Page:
After nearly 3 years of on and off work putting together a portfolio for submission to the Royal Photographic Society for an Associate distinction (ARPS), I finally submitted it and had it accepted. So how did the journey start? I’ve been involved with my local photographic society for several years, and although a number of people in the club were either LRPS or FRPS, I’d never really seen the benefit of joining. However, the more I heard about it, the more the journey appealed to me. So, I muddled together a selection of images and attended a Distinctions Workshop held by the RPS in Manchester.
I’d already been advised by two Fellows (who also sat on the awards panel), to go straight for the ARPS, rather than the LRPS first. This was heartening to hear, so I attended a Distinctions Workshop in Manchester. Here I took along 25-30 digital images, and these were reviewed by a number of Fellows, who again said they were of a high enough standard to be considered for an Associate distinction, with the ‘Applied’ category probably being the natural place for them given my style of pictorial documentary.
As I was using my urban exploration photos, I had thousands to choose from, but I needed to select not only my very best images, but ones that fitted together as a set, and demonstrated the necessary variety of approach. To be fair, this narrowed it down dramatically, plus I already had a few favourites.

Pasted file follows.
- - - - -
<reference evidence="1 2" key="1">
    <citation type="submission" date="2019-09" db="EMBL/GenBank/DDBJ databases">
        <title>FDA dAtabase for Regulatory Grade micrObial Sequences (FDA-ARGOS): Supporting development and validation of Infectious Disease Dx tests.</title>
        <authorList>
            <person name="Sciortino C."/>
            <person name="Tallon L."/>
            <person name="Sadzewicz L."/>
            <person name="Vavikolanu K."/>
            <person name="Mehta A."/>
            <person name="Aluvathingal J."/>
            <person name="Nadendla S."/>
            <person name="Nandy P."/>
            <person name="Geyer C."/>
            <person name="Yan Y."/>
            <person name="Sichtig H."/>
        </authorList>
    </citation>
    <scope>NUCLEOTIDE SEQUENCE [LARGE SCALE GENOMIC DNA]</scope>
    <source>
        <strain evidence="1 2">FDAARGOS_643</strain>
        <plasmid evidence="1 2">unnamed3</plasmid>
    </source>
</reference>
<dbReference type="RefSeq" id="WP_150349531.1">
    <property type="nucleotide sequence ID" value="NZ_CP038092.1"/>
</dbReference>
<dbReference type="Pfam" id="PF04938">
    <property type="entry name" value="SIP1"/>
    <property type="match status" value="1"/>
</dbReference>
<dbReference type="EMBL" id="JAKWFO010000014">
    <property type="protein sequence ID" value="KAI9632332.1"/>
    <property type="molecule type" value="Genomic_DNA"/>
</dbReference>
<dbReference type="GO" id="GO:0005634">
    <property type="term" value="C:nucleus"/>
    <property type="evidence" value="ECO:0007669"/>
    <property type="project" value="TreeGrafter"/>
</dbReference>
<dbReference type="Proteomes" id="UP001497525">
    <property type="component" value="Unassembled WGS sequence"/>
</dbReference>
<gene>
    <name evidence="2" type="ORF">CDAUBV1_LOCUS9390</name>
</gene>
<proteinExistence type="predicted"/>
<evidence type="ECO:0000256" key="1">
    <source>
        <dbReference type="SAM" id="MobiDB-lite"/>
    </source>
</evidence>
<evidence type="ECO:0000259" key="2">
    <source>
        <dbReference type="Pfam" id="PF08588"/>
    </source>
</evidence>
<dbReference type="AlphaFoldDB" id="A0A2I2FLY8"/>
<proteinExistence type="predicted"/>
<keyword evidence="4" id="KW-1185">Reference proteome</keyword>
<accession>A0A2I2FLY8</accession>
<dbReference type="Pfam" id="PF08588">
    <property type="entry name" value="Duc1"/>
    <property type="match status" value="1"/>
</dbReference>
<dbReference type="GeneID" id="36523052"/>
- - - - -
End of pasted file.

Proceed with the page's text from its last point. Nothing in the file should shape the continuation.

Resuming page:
By sheer coincidence, my photographic society were starting a series of distinctions workshops with Margaret Salisbury, another Fellow who has spent many years on RPS panels, as well as mentoring people. There are few people in a better position to offer qualified (and very forthright) advice as Margaret, so this was a great opportunity.
At this stage, all I had was a long shortlist of images and not much else. I hadn’t realised at this stage the amount of work that would need doing to the images to bring them up to the required standard. I’d never done much in the way of local adjustments to images, beyond the odd bit of dodging and burning – I’d focussed more on global adjustments. Even though I’ve spent time in darkrooms, I’d never really got into the habit of making large-scale adjustments to digital images, but this was all about to change!
Get some advice. I’d highly recommend going to an RPS distinctions workshop for advice, and maybe even a reality check.
Don’t rush the process. Take your time, as you’ll get more from the journey.